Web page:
Tag: Dieselgate

By on May 8, 2018

Herbert Diess Jetta 2017

Volkswagen’s new chief executive officer, Herbert Diess, is believed to have met with the United States’ Department of Justice and Federal Bureau of Investigation last week to discuss the manufacturer’s emissions scandal. Details on the matter are scare at present, but the meeting would explain why the U.S. was willing to provide the CEO with a safe-passage guarantee.

While VW has previously stated its cooperation in various investigations, it declined to comment on Diess’ alleged visit to federal authorities. (Read More…)

By on May 7, 2018

Shortly after the United States formally accused former CEO of Volkswagen Martin Winterkorn of criminal wrongdoing related to the company’s diesel emission scandal, it decided to let the company’s new boss know that he’s safe to visit whenever he likes. The U.S. Justice Department has agreed to give Herbert Diess a safe-passage deal that allows him to travel without fear of being arrested.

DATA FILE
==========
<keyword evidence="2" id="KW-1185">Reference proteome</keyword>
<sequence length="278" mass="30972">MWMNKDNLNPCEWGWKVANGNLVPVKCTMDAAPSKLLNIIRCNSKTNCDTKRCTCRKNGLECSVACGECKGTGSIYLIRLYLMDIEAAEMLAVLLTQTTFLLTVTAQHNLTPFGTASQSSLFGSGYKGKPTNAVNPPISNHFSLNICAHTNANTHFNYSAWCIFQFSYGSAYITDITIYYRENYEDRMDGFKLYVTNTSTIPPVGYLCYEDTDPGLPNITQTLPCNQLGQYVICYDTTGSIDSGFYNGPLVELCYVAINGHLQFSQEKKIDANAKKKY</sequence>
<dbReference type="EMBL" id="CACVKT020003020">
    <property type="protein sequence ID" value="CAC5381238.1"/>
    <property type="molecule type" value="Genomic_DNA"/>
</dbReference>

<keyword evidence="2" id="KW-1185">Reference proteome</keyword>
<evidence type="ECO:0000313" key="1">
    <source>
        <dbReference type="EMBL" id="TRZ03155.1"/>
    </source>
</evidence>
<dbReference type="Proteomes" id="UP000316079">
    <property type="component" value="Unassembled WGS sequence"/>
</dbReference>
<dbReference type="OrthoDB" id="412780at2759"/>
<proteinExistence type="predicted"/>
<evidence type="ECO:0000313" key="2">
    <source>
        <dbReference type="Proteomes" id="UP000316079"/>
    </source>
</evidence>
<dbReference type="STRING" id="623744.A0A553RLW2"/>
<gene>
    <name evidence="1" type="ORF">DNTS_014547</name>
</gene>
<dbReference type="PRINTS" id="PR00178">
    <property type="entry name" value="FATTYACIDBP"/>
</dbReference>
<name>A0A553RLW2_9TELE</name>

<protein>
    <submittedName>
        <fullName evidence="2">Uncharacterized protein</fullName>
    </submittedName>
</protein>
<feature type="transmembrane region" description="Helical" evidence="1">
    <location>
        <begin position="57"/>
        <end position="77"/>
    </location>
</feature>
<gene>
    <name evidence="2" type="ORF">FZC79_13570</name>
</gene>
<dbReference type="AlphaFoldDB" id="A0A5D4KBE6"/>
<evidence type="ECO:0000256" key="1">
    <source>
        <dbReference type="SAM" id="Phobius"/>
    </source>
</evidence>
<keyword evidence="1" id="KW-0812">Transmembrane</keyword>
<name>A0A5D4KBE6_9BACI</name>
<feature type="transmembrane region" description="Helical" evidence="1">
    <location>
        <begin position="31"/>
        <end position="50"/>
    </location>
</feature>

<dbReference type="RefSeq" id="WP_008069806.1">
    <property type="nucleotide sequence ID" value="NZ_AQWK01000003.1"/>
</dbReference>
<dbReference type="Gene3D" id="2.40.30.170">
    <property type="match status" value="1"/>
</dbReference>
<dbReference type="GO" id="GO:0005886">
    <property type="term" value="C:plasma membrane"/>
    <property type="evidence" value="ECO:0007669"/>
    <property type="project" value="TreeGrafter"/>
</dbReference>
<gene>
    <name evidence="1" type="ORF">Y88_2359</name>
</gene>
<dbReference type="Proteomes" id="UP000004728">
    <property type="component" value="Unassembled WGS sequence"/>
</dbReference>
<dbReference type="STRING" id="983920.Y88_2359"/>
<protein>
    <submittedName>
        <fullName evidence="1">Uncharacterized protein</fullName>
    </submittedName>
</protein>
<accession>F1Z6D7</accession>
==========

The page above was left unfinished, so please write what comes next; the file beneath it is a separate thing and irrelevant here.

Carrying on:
Diess was also given the country’s assurance that he’ll be given advance notice if prosecutors eventually decide to charge him over the emissions cheating issue. So far as we know, no such deal exists for his predecessor, Matthias Müller, who replaced Winterkorn in September of 2015.  (Read More…)

By on May 3, 2018

Former Volkswagen CEO Martin Winterkorn has been charged by U.S. prosecutors with conspiracy and wire fraud, according to an indictment that was unsealed in a Michigan federal court on Thursday. For those of you who have been following the Dieselgate scandal from the beginning, this has been a long time coming.

Winterkorn has been at the epicenter of the emissions-cheating issue since before VW’s earliest admissions and was swiftly removed from his post as the automotive group’s chief executive in 2015. He also had a major falling out with ex-supervisory board chairman Ferdinand Piëch after being confronted on the emissions issue during the Geneva Motor Show.

The two had previously held a very close relationship but a power struggle within the organization appeared to have been brewing for quite some time, making the scandal an important turning point. Piëch became vaguely accusatory of Winterkorn in the aftermath and eventually cut ties with the company and, by extension, his family. All the while Winterkorn was under investigation in both the United States and Germany.  (Read More…)

By on March 21, 2018

Volkswagen VW Badge Emblem Logo